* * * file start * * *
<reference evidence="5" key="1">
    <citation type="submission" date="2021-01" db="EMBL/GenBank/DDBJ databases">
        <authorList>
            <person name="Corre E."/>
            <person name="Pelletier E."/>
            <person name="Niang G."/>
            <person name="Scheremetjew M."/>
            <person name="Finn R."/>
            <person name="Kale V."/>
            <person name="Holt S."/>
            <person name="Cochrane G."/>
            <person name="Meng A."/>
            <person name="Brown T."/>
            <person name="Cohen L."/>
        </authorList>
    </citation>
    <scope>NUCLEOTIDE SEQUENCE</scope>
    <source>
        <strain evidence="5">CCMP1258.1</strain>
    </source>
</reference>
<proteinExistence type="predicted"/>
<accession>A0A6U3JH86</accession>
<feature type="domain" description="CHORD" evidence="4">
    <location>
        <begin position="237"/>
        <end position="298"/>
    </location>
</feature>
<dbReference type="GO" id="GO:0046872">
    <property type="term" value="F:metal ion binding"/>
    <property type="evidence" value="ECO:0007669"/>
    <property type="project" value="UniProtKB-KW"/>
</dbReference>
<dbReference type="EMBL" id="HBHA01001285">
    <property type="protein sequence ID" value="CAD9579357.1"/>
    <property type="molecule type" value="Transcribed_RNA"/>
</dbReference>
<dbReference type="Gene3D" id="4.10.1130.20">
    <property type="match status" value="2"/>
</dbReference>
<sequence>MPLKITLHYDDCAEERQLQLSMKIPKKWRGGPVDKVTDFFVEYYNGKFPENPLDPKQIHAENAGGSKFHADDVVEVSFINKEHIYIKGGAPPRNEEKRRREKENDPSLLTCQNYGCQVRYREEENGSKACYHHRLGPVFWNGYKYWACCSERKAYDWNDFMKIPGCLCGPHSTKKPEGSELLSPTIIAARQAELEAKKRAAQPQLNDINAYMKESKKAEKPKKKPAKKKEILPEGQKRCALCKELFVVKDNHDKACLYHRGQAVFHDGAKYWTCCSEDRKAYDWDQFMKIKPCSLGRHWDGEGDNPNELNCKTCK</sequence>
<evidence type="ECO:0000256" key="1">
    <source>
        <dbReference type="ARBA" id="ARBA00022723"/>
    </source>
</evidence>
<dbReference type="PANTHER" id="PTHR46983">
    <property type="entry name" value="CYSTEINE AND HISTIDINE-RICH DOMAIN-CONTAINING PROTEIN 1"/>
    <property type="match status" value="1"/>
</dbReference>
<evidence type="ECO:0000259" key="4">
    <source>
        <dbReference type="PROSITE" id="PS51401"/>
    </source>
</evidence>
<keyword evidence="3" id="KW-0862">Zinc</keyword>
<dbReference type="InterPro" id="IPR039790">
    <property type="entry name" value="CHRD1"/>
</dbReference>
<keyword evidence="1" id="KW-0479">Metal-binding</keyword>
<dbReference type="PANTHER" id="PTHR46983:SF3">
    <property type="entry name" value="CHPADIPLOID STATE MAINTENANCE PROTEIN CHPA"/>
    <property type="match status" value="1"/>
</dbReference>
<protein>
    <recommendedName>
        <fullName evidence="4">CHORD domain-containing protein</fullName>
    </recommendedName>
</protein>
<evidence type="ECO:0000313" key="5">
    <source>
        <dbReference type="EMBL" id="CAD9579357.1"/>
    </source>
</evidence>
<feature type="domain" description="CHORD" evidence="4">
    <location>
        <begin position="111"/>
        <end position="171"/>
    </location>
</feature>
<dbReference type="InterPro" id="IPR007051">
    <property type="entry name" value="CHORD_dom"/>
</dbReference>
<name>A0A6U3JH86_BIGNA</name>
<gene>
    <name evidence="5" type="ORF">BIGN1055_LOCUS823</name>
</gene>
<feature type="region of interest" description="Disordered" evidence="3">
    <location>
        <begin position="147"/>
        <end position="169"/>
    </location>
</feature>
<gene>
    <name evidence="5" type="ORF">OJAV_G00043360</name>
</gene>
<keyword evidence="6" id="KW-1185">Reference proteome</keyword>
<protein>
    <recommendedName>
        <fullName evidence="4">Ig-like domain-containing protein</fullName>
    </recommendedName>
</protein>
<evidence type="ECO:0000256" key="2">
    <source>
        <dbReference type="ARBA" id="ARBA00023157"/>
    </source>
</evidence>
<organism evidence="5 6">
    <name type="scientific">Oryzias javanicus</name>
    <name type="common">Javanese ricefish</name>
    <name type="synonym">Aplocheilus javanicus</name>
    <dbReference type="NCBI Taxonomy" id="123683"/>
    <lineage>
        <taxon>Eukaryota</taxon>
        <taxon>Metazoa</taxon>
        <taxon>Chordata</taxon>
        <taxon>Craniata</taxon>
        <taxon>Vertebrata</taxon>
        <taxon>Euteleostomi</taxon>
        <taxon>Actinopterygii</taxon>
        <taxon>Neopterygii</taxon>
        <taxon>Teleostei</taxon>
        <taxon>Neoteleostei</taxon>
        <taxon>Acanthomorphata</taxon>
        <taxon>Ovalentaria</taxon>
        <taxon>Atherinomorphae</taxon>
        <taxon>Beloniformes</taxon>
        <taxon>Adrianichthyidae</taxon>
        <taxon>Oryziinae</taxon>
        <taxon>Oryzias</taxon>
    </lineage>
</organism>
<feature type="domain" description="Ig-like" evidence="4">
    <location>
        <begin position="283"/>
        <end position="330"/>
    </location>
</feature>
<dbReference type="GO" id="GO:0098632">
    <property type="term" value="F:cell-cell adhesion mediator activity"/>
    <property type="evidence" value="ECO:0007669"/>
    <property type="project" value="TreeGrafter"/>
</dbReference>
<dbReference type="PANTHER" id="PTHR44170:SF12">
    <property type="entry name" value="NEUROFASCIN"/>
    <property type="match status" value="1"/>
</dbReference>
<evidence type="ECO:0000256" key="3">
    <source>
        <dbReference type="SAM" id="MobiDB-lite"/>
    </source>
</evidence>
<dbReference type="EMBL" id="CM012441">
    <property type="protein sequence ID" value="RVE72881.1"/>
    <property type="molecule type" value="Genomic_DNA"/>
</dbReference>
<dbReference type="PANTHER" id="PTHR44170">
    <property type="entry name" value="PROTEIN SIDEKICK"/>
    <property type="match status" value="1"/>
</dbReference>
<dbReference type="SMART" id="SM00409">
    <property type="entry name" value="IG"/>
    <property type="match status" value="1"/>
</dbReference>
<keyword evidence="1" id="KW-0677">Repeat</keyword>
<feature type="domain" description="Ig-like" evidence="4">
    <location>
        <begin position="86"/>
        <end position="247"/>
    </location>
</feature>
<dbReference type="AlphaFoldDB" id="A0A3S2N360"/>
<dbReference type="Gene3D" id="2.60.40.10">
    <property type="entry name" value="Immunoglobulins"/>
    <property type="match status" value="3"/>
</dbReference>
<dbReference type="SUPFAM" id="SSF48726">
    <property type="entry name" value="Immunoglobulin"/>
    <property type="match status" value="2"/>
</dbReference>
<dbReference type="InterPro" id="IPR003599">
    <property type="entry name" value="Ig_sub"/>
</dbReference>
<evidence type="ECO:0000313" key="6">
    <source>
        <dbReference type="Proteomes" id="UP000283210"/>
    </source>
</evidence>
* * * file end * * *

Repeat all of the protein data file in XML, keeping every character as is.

<reference evidence="5" key="1">
    <citation type="submission" date="2021-01" db="EMBL/GenBank/DDBJ databases">
        <authorList>
            <person name="Corre E."/>
            <person name="Pelletier E."/>
            <person name="Niang G."/>
            <person name="Scheremetjew M."/>
            <person name="Finn R."/>
            <person name="Kale V."/>
            <person name="Holt S."/>
            <person name="Cochrane G."/>
            <person name="Meng A."/>
            <person name="Brown T."/>
            <person name="Cohen L."/>
        </authorList>
    </citation>
    <scope>NUCLEOTIDE SEQUENCE</scope>
    <source>
        <strain evidence="5">CCMP1258.1</strain>
    </source>
</reference>
<proteinExistence type="predicted"/>
<accession>A0A6U3JH86</accession>
<feature type="domain" description="CHORD" evidence="4">
    <location>
        <begin position="237"/>
        <end position="298"/>
    </location>
</feature>
<dbReference type="GO" id="GO:0046872">
    <property type="term" value="F:metal ion binding"/>
    <property type="evidence" value="ECO:0007669"/>
    <property type="project" value="UniProtKB-KW"/>
</dbReference>
<dbReference type="EMBL" id="HBHA01001285">
    <property type="protein sequence ID" value="CAD9579357.1"/>
    <property type="molecule type" value="Transcribed_RNA"/>
</dbReference>
<dbReference type="Gene3D" id="4.10.1130.20">
    <property type="match status" value="2"/>
</dbReference>
<sequence>MPLKITLHYDDCAEERQLQLSMKIPKKWRGGPVDKVTDFFVEYYNGKFPENPLDPKQIHAENAGGSKFHADDVVEVSFINKEHIYIKGGAPPRNEEKRRREKENDPSLLTCQNYGCQVRYREEENGSKACYHHRLGPVFWNGYKYWACCSERKAYDWNDFMKIPGCLCGPHSTKKPEGSELLSPTIIAARQAELEAKKRAAQPQLNDINAYMKESKKAEKPKKKPAKKKEILPEGQKRCALCKELFVVKDNHDKACLYHRGQAVFHDGAKYWTCCSEDRKAYDWDQFMKIKPCSLGRHWDGEGDNPNELNCKTCK</sequence>
<evidence type="ECO:0000256" key="1">
    <source>
        <dbReference type="ARBA" id="ARBA00022723"/>
    </source>
</evidence>
<dbReference type="PANTHER" id="PTHR46983">
    <property type="entry name" value="CYSTEINE AND HISTIDINE-RICH DOMAIN-CONTAINING PROTEIN 1"/>
    <property type="match status" value="1"/>
</dbReference>
<evidence type="ECO:0000259" key="4">
    <source>
        <dbReference type="PROSITE" id="PS51401"/>
    </source>
</evidence>
<keyword evidence="3" id="KW-0862">Zinc</keyword>
<dbReference type="InterPro" id="IPR039790">
    <property type="entry name" value="CHRD1"/>
</dbReference>
<keyword evidence="1" id="KW-0479">Metal-binding</keyword>
<dbReference type="PANTHER" id="PTHR46983:SF3">
    <property type="entry name" value="CHPADIPLOID STATE MAINTENANCE PROTEIN CHPA"/>
    <property type="match status" value="1"/>
</dbReference>
<protein>
    <recommendedName>
        <fullName evidence="4">CHORD domain-containing protein</fullName>
    </recommendedName>
</protein>
<evidence type="ECO:0000313" key="5">
    <source>
        <dbReference type="EMBL" id="CAD9579357.1"/>
    </source>
</evidence>
<feature type="domain" description="CHORD" evidence="4">
    <location>
        <begin position="111"/>
        <end position="171"/>
    </location>
</feature>
<dbReference type="InterPro" id="IPR007051">
    <property type="entry name" value="CHORD_dom"/>
</dbReference>
<name>A0A6U3JH86_BIGNA</name>
<gene>
    <name evidence="5" type="ORF">BIGN1055_LOCUS823</name>
</gene>
<feature type="region of interest" description="Disordered" evidence="3">
    <location>
        <begin position="147"/>
        <end position="169"/>
    </location>
</feature>
<gene>
    <name evidence="5" type="ORF">OJAV_G00043360</name>
</gene>
<keyword evidence="6" id="KW-1185">Reference proteome</keyword>
<protein>
    <recommendedName>
        <fullName evidence="4">Ig-like domain-containing protein</fullName>
    </recommendedName>
</protein>
<evidence type="ECO:0000256" key="2">
    <source>
        <dbReference type="ARBA" id="ARBA00023157"/>
    </source>
</evidence>
<organism evidence="5 6">
    <name type="scientific">Oryzias javanicus</name>
    <name type="common">Javanese ricefish</name>
    <name type="synonym">Aplocheilus javanicus</name>
    <dbReference type="NCBI Taxonomy" id="123683"/>
    <lineage>
        <taxon>Eukaryota</taxon>
        <taxon>Metazoa</taxon>
        <taxon>Chordata</taxon>
        <taxon>Craniata</taxon>
        <taxon>Vertebrata</taxon>
        <taxon>Euteleostomi</taxon>
        <taxon>Actinopterygii</taxon>
        <taxon>Neopterygii</taxon>
        <taxon>Teleostei</taxon>
        <taxon>Neoteleostei</taxon>
        <taxon>Acanthomorphata</taxon>
        <taxon>Ovalentaria</taxon>
        <taxon>Atherinomorphae</taxon>
        <taxon>Beloniformes</taxon>
        <taxon>Adrianichthyidae</taxon>
        <taxon>Oryziinae</taxon>
        <taxon>Oryzias</taxon>
    </lineage>
</organism>
<feature type="domain" description="Ig-like" evidence="4">
    <location>
        <begin position="283"/>
        <end position="330"/>
    </location>
</feature>
<dbReference type="GO" id="GO:0098632">
    <property type="term" value="F:cell-cell adhesion mediator activity"/>
    <property type="evidence" value="ECO:0007669"/>
    <property type="project" value="TreeGrafter"/>
</dbReference>
<dbReference type="PANTHER" id="PTHR44170:SF12">
    <property type="entry name" value="NEUROFASCIN"/>
    <property type="match status" value="1"/>
</dbReference>
<evidence type="ECO:0000256" key="3">
    <source>
        <dbReference type="SAM" id="MobiDB-lite"/>
    </source>
</evidence>
<dbReference type="EMBL" id="CM012441">
    <property type="protein sequence ID" value="RVE72881.1"/>
    <property type="molecule type" value="Genomic_DNA"/>
</dbReference>
<dbReference type="PANTHER" id="PTHR44170">
    <property type="entry name" value="PROTEIN SIDEKICK"/>
    <property type="match status" value="1"/>
</dbReference>
<dbReference type="SMART" id="SM00409">
    <property type="entry name" value="IG"/>
    <property type="match status" value="1"/>
</dbReference>
<keyword evidence="1" id="KW-0677">Repeat</keyword>
<feature type="domain" description="Ig-like" evidence="4">
    <location>
        <begin position="86"/>
        <end position="247"/>
    </location>
</feature>
<dbReference type="AlphaFoldDB" id="A0A3S2N360"/>
<dbReference type="Gene3D" id="2.60.40.10">
    <property type="entry name" value="Immunoglobulins"/>
    <property type="match status" value="3"/>
</dbReference>
<dbReference type="SUPFAM" id="SSF48726">
    <property type="entry name" value="Immunoglobulin"/>
    <property type="match status" value="2"/>
</dbReference>
<dbReference type="InterPro" id="IPR003599">
    <property type="entry name" value="Ig_sub"/>
</dbReference>
<evidence type="ECO:0000313" key="6">
    <source>
        <dbReference type="Proteomes" id="UP000283210"/>
    </source>
</evidence>